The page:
Learning Japanese can be very tough, as most Weekender readers know. The huge challenge alongside speaking Japanese, is reading the thousands of kanji, hiragana and katakana: the phonetic symbols used in part to describe foreign words such as ‘biiru’ ビール(beer), ‘kohii’ コーヒー(coffee), etc.
Being a design freak, I stumbled upon a great post on the blog of top London design firm Johnson Banks. Designers have created something called ‘Phoneticana,’ which are fun graphic examples to help learn Japanese katakana characters.
I love the superhero–sorry, suupahiiro (スーパーヒーロー) and the Heinz-inspired designs. Good work guys!
Note: Phoenticana is legally Jonson Banks’ property, so any ideas for printing your own clever T-shirts are out the window, unless of course you create your own system!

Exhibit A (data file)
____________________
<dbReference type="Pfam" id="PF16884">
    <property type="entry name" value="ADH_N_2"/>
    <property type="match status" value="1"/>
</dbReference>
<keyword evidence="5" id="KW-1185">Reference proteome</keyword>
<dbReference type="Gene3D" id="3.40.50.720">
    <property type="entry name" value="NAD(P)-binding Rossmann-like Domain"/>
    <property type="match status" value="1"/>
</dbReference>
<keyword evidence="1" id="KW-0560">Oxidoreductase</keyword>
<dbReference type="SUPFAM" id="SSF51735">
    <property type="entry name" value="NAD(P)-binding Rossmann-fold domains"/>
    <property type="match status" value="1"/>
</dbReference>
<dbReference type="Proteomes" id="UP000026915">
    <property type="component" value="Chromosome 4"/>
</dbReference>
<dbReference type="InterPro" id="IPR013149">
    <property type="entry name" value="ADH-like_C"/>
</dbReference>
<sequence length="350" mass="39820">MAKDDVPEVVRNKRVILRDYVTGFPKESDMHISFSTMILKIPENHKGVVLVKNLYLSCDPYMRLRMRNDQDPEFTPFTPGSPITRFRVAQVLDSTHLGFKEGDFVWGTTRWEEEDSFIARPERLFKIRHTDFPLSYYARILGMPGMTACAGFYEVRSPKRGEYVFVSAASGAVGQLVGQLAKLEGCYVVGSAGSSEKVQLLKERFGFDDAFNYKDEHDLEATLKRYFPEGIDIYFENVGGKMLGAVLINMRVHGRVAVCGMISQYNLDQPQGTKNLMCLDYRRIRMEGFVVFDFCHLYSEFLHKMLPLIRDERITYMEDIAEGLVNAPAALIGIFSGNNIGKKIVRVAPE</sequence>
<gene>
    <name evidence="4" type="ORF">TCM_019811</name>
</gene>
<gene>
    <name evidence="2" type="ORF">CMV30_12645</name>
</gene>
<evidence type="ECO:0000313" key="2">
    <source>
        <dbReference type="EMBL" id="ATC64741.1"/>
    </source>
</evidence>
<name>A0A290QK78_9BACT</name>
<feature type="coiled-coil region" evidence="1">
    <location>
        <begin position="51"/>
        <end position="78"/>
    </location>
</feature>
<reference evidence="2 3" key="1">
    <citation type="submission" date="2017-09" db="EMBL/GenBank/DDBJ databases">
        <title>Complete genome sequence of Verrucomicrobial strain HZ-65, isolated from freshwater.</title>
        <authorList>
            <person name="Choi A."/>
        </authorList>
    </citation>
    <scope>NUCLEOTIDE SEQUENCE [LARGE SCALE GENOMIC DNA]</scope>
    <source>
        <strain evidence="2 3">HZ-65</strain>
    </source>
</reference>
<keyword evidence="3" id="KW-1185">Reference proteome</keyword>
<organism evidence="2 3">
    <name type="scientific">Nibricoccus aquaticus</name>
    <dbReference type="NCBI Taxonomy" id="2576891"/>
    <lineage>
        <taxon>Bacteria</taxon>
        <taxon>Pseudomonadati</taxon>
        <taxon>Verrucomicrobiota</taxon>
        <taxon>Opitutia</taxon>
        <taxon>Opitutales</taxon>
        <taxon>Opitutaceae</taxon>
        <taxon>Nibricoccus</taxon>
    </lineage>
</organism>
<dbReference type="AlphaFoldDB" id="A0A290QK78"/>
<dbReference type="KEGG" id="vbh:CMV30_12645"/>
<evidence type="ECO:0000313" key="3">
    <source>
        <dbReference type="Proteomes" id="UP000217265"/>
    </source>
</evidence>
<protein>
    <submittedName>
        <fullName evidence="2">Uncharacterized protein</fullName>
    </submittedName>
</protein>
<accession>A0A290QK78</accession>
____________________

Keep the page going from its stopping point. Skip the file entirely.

A few easy examples of katakana can be found out on the streets of Tokyo, from Uniqlo (ユニクロ) to Bic Camera (ビックカメラ).
Another design of note was 2008’s ‘United Kingdom-Japan’ logo, which cleverly combined the kanji for Nippon (Japan), with the letters UK (also created by Johnson Banks).
There are some great books out there to study kanji and kana. I recommend:
1. Kanji Pictographix, by Michael Rowley (Amazon)
2. Kanji Starter (Amazon)
3. Remembering the Kanji (Amazon)
There are also some good links here: http://learnjapanesepod.com